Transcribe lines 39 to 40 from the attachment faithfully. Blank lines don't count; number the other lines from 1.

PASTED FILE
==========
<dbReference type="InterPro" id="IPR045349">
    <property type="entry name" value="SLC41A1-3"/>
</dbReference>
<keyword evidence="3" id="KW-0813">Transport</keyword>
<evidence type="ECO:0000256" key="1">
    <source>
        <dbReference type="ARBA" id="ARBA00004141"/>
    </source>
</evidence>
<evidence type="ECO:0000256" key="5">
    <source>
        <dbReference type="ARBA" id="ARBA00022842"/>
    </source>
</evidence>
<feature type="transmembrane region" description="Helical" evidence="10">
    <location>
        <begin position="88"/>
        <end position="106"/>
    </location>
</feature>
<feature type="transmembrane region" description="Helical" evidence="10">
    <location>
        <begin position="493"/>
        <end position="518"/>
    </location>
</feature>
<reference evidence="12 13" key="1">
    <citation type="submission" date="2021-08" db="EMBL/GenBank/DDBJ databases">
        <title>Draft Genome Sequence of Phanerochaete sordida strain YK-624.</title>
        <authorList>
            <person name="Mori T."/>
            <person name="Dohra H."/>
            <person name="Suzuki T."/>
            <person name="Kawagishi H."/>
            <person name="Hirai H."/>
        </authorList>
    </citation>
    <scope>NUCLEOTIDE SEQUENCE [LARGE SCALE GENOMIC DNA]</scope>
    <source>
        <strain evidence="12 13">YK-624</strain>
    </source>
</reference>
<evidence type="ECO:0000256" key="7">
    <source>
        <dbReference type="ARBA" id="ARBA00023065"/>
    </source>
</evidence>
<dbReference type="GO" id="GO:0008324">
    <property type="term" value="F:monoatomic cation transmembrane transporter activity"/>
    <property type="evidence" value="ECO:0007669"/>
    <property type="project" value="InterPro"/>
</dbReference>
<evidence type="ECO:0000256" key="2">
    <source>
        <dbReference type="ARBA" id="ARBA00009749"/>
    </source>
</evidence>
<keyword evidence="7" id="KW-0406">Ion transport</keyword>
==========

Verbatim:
    <source>
        <strain evidence="12 13">YK-624</strain>